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I have a very small C program which reverses a file. It compiles on windows to an exe file of size 28,672 bytes.

  • What is the best approach for reducing the file size?
  • Are there any tools that can tell me what takes the most space? (included libraries)
  • Is this size normal for such a simple program?
  • What compiler flags should I use to reduce file size (/O1 and /Os doesn't seem to make any effect)?

BTW - when compiled with gcc I get around 50Kb file and when compiled with cl I get 28Kb.

EDIT: Here is the code

#include <stdio.h>
#include <stdlib.h>
#include <string.h>

int main(int argc, char *argv[])
   FILE *fi, *fo;

   char *file1, file2[1024];
   long i, length;
   int ch;

   file1 = argv[1];

   file2[0] = 0;
   strcat(file2, file1);
   strcat(file2, ".out");

   fo = fopen(file2,"wb");
   if( fo == NULL )

   fi = fopen(file1,"rb");
   if( fi == NULL )
      return 0;

   fseek(fi, 0L, SEEK_END);
   length = ftell(fi);
   fseek(fi, 0L, SEEK_SET);

   i = 0;
   while( ( ch = fgetc(fi) ) != EOF ) {
      fseek(fo, length - (++i), SEEK_SET);

   return 0;


  • Compiling with /MD produced a 16Kb file.
  • Compiling with tcc (Tiny C Compiler) produced a 2Kb file.
  • Compiling with gcc -s -O2 produced a 8Kb file.
share|improve this question
You realize it's hard to answer in detail when we can't see your code, right? Just you saying it's "very small" doesn't give a lot to go on. – unwind Nov 20 '12 at 15:17
Are you using dynamic linking for libc? – FatalError Nov 20 '12 at 15:20
perror( file2 ) produces an error message that is useful. perror( "ERROR" ) produces an error message that is incredibly annoying. – William Pursell Nov 20 '12 at 15:30
@WilliamPursell - Thanks. changed. – zenpoy Nov 20 '12 at 15:37
up vote 3 down vote accepted

Try to compile it using tcc: http://bellard.org/tcc/ .

share|improve this answer
This is awesome! It compiled to a 2Kb exe (14 times smaller!) – zenpoy Nov 20 '12 at 15:25
hmm.. -s -O2 are very gcc useful flags. – Jack Nov 20 '12 at 15:30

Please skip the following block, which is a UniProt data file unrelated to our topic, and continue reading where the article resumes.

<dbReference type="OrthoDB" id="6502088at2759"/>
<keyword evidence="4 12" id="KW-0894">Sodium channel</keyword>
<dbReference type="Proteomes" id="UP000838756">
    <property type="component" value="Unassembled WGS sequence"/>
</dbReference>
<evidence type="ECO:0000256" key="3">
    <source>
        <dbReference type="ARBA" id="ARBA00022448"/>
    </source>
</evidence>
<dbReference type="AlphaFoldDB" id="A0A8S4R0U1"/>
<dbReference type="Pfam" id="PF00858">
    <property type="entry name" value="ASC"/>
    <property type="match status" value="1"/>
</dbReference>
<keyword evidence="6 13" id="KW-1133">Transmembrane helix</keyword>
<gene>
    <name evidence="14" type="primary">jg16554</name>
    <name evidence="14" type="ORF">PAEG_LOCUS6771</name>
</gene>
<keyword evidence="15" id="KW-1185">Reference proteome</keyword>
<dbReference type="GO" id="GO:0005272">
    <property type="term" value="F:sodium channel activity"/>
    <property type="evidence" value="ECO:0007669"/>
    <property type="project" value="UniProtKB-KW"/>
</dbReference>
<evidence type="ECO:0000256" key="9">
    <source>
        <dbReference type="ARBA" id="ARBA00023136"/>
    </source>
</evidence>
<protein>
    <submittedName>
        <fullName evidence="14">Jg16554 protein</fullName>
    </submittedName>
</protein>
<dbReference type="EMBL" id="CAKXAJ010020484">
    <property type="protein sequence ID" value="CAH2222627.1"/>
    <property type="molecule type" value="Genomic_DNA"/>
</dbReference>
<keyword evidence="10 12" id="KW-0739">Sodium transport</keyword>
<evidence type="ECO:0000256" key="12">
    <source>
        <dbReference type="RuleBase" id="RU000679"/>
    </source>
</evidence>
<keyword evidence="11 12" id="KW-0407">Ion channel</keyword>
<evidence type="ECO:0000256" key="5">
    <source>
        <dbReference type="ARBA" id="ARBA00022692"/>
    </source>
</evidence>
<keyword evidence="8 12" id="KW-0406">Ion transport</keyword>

@zenpoy: Don't get too excited about this result. Different compilers / libraries make that much of a difference because your application only actually uses a very small part of the library. A larger application (which uses more of the standard functions) won't turn out to be 14 times smaller just because you compile it with TCC, or a different lib. – DevSolar Nov 20 '12 at 15:48
#include <stdio.h>

Let it be said by someone who implemented his own version of the stdio functions: They are quite big, and somewhat interdependent. Linking one of them links in several others automatically.

Since this is a one-time cost, and doesn't matter in the scope of big applications, most libraries don't bother much with optimizing this away.

That being said, compiling into a dynamically linking executable instead of a static one is usually the way to go. If you have to have a statically linked executable, you might want to look at one of the libraries optimized for embedded environments, as they are more focussed on small-size optimizations like this.

share|improve this answer

Which libraries do you use? You don't need any libraries for reversing a file in C except the standard lib. Then your executable should be no larger than 2kb.

However if I compile:

int main()
    return 0;

with MinGW, the size of the executable is equal to 48kb. But I haven't used any optimalization flags.

Edit: With the -s flag, it reduces to 7,5 kb.

share|improve this answer

Check out -s gcc flag:

-s Remove all symbol table and relocation information from the executable.

A test with small C program that I'm developing:

Without -s: 120,2 Kib

With -s: 58,3 Kib

By removing dead code from your executable:

By using -fdata-sections -ffunction-sections the compiler will put the unused function into separed section that by using -Wl,--gc-sections will be removed by the `link.

The file size now is: 50,2 Kib

By -O2

do a lot of optimizations, but without increase file size, usually, unlike.

The file size now is: 42,1 KiB

gcc there is too some -O* to optimization in favor to file size.

share|improve this answer

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